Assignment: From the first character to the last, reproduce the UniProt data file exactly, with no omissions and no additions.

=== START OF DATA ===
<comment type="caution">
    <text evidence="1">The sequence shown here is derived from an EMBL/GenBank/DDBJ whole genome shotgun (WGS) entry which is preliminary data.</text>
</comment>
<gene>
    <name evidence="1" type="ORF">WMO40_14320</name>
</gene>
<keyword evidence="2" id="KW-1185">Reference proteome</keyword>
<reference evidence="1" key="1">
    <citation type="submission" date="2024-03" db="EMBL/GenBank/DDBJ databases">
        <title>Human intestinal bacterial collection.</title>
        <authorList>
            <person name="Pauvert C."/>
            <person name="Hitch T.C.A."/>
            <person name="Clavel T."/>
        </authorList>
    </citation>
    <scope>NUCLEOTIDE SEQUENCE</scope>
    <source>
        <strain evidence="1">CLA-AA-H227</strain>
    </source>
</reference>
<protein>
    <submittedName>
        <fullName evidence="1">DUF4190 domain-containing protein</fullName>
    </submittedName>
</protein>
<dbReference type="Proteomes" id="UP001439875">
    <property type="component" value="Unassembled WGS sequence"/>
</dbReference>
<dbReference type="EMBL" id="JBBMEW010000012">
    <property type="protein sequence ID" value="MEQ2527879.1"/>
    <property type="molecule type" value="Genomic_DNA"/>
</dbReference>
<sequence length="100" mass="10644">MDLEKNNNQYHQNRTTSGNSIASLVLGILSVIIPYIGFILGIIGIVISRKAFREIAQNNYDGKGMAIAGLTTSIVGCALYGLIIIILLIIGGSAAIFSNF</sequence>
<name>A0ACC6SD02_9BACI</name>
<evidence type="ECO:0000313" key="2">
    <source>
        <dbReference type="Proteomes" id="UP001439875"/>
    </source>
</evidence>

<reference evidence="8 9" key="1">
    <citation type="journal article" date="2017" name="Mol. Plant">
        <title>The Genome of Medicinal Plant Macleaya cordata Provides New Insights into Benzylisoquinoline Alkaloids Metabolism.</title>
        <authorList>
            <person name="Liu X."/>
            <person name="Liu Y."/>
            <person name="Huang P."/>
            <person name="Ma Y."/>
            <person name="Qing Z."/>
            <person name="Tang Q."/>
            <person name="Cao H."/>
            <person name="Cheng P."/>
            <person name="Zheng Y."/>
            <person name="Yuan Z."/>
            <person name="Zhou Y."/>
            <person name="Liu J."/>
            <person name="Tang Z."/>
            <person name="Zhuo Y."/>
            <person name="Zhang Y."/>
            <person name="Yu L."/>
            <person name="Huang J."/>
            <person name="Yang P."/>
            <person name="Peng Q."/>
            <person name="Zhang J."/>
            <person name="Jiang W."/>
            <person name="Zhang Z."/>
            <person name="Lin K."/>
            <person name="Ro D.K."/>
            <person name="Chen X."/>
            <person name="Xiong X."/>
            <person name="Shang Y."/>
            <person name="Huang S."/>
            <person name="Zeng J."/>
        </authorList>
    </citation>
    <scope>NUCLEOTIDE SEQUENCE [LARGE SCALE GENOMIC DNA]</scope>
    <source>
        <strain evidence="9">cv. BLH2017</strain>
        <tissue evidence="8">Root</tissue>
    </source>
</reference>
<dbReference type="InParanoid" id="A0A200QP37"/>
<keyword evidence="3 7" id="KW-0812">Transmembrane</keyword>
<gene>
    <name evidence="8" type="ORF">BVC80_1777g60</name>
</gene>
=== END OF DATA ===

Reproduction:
<comment type="caution">
    <text evidence="1">The sequence shown here is derived from an EMBL/GenBank/DDBJ whole genome shotgun (WGS) entry which is preliminary data.</text>
</comment>
<gene>
    <name evidence="1" type="ORF">WMO40_14320</name>
</gene>
<keyword evidence="2" id="KW-1185">Reference proteome</keyword>
<reference evidence="1" key="1">
    <citation type="submission" date="2024-03" db="EMBL/GenBank/DDBJ databases">
        <title>Human intestinal bacterial collection.</title>
        <authorList>
            <person name="Pauvert C."/>
            <person name="Hitch T.C.A."/>
            <person name="Clavel T."/>
        </authorList>
    </citation>
    <scope>NUCLEOTIDE SEQUENCE</scope>
    <source>
        <strain evidence="1">CLA-AA-H227</strain>
    </source>
</reference>
<protein>
    <submittedName>
        <fullName evidence="1">DUF4190 domain-containing protein</fullName>
    </submittedName>
</protein>
<dbReference type="Proteomes" id="UP001439875">
    <property type="component" value="Unassembled WGS sequence"/>
</dbReference>
<dbReference type="EMBL" id="JBBMEW010000012">
    <property type="protein sequence ID" value="MEQ2527879.1"/>
    <property type="molecule type" value="Genomic_DNA"/>
</dbReference>
<sequence length="100" mass="10644">MDLEKNNNQYHQNRTTSGNSIASLVLGILSVIIPYIGFILGIIGIVISRKAFREIAQNNYDGKGMAIAGLTTSIVGCALYGLIIIILLIIGGSAAIFSNF</sequence>
<name>A0ACC6SD02_9BACI</name>
<evidence type="ECO:0000313" key="2">
    <source>
        <dbReference type="Proteomes" id="UP001439875"/>
    </source>
</evidence>

<reference evidence="8 9" key="1">
    <citation type="journal article" date="2017" name="Mol. Plant">
        <title>The Genome of Medicinal Plant Macleaya cordata Provides New Insights into Benzylisoquinoline Alkaloids Metabolism.</title>
        <authorList>
            <person name="Liu X."/>
            <person name="Liu Y."/>
            <person name="Huang P."/>
            <person name="Ma Y."/>
            <person name="Qing Z."/>
            <person name="Tang Q."/>
            <person name="Cao H."/>
            <person name="Cheng P."/>
            <person name="Zheng Y."/>
            <person name="Yuan Z."/>
            <person name="Zhou Y."/>
            <person name="Liu J."/>
            <person name="Tang Z."/>
            <person name="Zhuo Y."/>
            <person name="Zhang Y."/>
            <person name="Yu L."/>
            <person name="Huang J."/>
            <person name="Yang P."/>
            <person name="Peng Q."/>
            <person name="Zhang J."/>
            <person name="Jiang W."/>
            <person name="Zhang Z."/>
            <person name="Lin K."/>
            <person name="Ro D.K."/>
            <person name="Chen X."/>
            <person name="Xiong X."/>
            <person name="Shang Y."/>
            <person name="Huang S."/>
            <person name="Zeng J."/>
        </authorList>
    </citation>
    <scope>NUCLEOTIDE SEQUENCE [LARGE SCALE GENOMIC DNA]</scope>
    <source>
        <strain evidence="9">cv. BLH2017</strain>
        <tissue evidence="8">Root</tissue>
    </source>
</reference>
<dbReference type="InParanoid" id="A0A200QP37"/>
<keyword evidence="3 7" id="KW-0812">Transmembrane</keyword>
<gene>
    <name evidence="8" type="ORF">BVC80_1777g60</name>
</gene>